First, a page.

vacuum; (b) after propagation through
the 900 ?m long, 6:5 mg=cc, foam.
PRL 102, 195005 (2009)
15 MAY 2009
were below 8% and 4%, respectively. These levels of
backscattering are affordable because they concern only
a small part of the laser energy at the beginning of an
ignition pulse. The detailed energy balance shows that
around 1 kJ of laser light was needed to ionize and heat a
foam volume of 0:5 mm3. Approximately 70% goes into
the plasma internal energy, 15% in its kinetic energy, and
15% is radiated. Therefore such a smoothing technique
requires about 12 kJ of laser energy for a 1 mm radius
target, which is a relatively minor part of the energy budget
in an LMJ-scale experiment.
We estimated that beam smoothing due to multiple
scattering on either decaying density fluctuations produced
in the homogenization stage of the foam ionization or
density perturbations driven by the speckles themselves
was marginal. Indeed, the ion acoustic waves damping in
C15H20O6foam plasma is mainly due to collisions between
the heavy carbon and oxygen ions and to Landau damping
from the light hydrogen ions. Under our experimental
conditions, the normalized ion acoustic damping rate for
wavelength of a few microns, which are of interest for the
observed smoothing, is ?s=!s? 0:1. The ion acoustic
perturbations are therefore damped in a few periods.
Considering wave period of ?10 ps, their damping time
is of the order of 100 ps, which is much shorter than the
foam burnthrough time. These fluctuations therefore exist
only in a very close vicinity of the ionization front.
Assuming that this front propagates toward the foil with
a velocity of the order of 0:5 mm=ps, one can estimate this
region to have a width of ?50 ?m. On such a distance,
strong density perturbations (?n=nc? 0:15) might con-
tribute to the beam angular spreading and consequently
to the homogenization of the ionization front. However,
their effect is not maintained on a time long enough to
allow the laser beam smoothing to be efficient during the
few hundred picoseconds after the foam burnthrough re-
quired to create the conduction zone in the foil.
Plasma induced smoothing can also follow from laser
light multiple scattering on laser induced density perturba-
tions due to FSBS, FI or the speckle SF. The relative
importance of each of these processes depends on the ratio
of the average power ina speckle P to the critical power for
SF  PC¼ 34ð1 ? ne=ncÞ1=2ðne=ncÞ?1Tkev. For an
electron density of ð0:25–0:35Þnc, estimated from the com-
plete ionizationof thefoam, and aplasmatemperature T ¼
1:8 keV, we find a critical power Pc¼ 136 MW for a
foam density of 10 mg=cc and 246 MW for a density of
7 mg=cc. The speckle pattern was calculated using the
code MIRO in which the real laser parameters were intro-
duced. Because of defocusing, two speckle mean radii
coexist in the focal volume: ? ¼ ?0f ? 7:8 and 3:1 ?m
for f ? 22:2 and 8.9, respectively, corresponding to inde-
pendent or superimposed beams . The corresponding
average powers in a speckle were P ¼ ?2hIi ? 240 MW
and 38 MW. Most of the speckles in the first case carry a
power above the critical power PCand are unstable with
regards to SF and FI. Strong SF and associated beam spray
are therefore expected. In the second case, P ? 38 MW ?
ð15%–28%Þ PC. In this regime, plasma induced beam-
smoothing follows from collective FSBS. It is shown in a
recent work  that spectral broadening and beam spray
occur if ?ðP=PcÞð!s=?sÞ > 1, where the factor ? ? ð2–8Þ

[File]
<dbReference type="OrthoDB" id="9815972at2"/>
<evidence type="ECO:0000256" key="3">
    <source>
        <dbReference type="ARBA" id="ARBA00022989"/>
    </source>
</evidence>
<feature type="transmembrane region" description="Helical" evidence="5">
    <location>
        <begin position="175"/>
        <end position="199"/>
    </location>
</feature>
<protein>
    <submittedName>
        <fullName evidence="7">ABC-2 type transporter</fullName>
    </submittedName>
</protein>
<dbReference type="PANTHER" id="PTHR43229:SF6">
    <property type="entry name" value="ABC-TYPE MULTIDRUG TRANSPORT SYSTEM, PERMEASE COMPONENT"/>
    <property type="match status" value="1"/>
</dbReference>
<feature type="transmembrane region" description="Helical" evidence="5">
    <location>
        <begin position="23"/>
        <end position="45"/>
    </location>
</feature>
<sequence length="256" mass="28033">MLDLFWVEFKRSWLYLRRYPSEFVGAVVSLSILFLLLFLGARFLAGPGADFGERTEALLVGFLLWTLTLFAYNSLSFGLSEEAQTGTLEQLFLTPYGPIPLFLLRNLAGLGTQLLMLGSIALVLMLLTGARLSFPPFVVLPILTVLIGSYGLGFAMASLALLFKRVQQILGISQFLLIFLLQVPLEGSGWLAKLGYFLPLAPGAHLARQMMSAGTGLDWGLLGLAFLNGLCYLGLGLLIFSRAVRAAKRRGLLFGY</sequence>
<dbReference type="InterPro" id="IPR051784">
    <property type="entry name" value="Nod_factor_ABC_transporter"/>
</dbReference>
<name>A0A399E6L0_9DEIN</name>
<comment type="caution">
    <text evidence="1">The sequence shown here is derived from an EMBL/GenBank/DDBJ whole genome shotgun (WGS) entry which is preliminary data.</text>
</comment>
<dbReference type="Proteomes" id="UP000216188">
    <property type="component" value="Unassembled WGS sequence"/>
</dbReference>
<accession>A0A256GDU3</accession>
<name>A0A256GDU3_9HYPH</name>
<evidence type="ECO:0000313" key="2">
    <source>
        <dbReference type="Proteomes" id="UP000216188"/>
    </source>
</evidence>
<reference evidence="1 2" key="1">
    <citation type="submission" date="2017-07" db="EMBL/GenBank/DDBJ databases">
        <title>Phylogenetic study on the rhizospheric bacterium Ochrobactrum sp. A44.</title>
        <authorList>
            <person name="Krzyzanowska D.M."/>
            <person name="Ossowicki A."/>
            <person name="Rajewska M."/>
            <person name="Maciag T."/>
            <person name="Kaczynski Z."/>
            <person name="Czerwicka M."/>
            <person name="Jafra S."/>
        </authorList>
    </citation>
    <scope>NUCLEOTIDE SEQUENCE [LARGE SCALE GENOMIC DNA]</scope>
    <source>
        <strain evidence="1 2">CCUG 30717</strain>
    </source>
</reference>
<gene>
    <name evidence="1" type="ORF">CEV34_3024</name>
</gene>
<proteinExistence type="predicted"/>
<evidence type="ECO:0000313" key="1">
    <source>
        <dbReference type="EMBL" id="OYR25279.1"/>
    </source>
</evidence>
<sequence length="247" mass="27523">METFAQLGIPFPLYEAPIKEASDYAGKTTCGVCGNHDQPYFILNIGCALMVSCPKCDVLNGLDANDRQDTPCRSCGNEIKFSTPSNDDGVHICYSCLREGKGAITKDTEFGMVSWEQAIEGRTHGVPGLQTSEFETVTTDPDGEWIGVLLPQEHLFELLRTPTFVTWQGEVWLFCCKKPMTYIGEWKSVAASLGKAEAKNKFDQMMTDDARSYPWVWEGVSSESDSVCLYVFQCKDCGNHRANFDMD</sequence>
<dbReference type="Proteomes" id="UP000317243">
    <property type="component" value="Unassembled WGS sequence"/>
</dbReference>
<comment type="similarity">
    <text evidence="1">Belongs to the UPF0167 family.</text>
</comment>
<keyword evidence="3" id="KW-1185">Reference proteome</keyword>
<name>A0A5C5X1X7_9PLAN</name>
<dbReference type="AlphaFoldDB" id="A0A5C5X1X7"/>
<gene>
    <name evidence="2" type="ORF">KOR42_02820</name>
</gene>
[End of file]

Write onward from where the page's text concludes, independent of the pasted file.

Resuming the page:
accounts for both ponderomotive and thermal effects on
the excitation of acoustic waves by the laser. This criterion
is satisfied for our conditions.
Three-dimensional simulations with the laser-plasma
interaction code PARAX , using plasma parameters
provided by the code CHIC, confirm the effect of both SF
and FSBS on the induced spatiotemporal incoherence of
the laser light. As can be observed in Fig. 5, the power
threshold is strongly exceeded for our experimental con-
ditions and the beam angular aperture is increased by a
factor 2–3 during the beam propagation. The reduction of
the spatial coherence of the laser light allows smoothing of
structures with wavelengths larger than a few microns
while the broadening of the temporal spectrum (up to
cs=?0? 80 GHz) provides a homogeneous fluence of the
transmitted light. Moreover, hydrodynamic simulations
show that a conduction zone in the CH foil with a width
Dac? 40 ?m was created 600 ps after the burnthrough
(similar results have been obtained in Ref. ). It was
observed in our simulations that the smoothing remained
efficient until this time.
In conclusion, we have reported the first observation of
laser beam smoothing and reduced imprint in the multi-
FIG. 5 (color online).
aperture angle ? normalized to the incident aperture ?0(solid
curves) as a function of the propagation distance (z) at two
different times: t ¼ 100 ps (black) and 500 ps (blue) after the
laser burnthrough; (ii) the figure of merit for collective FSBS as
introduced in Ref. : C ¼ ?ðP=PCÞð!s=?sÞ (dashed curves).
FSBS-induced beam spray is expected to happen for C > 1. The
foam density is 10 mg=cc.
Numerical evolution of (i) the laser
PRL 102, 195005 (2009)
15 MAY 2009
kilojoule regime, using a thin (?500 ?m) low-density
(?10 mg=cc) foam in front of a solid target. The super-
sonic ionization wave propagates faster than the shock and
reduces the pressure fluctuations at the ablation surface.
The foam plasma provides laser beam smoothing before
the absorption zone and a homogeneous ablation pressure
during the time offoam decay. This time is long enough for
creating the thermal conduction zone inside the target. It
has also been demonstrated that stimulated scattering re-
flectivities remained at an acceptable level. These experi-
mental results validate a new scheme for direct-drive ICF
targets where a thin layer foam reduces the laser imprint.
This work was coordinated under the auspice of the
Institute Lasers and Plasmas. The authors acknowledge
the support of the ANR contract and the operation team
of the LIL facility who made these experiments possible.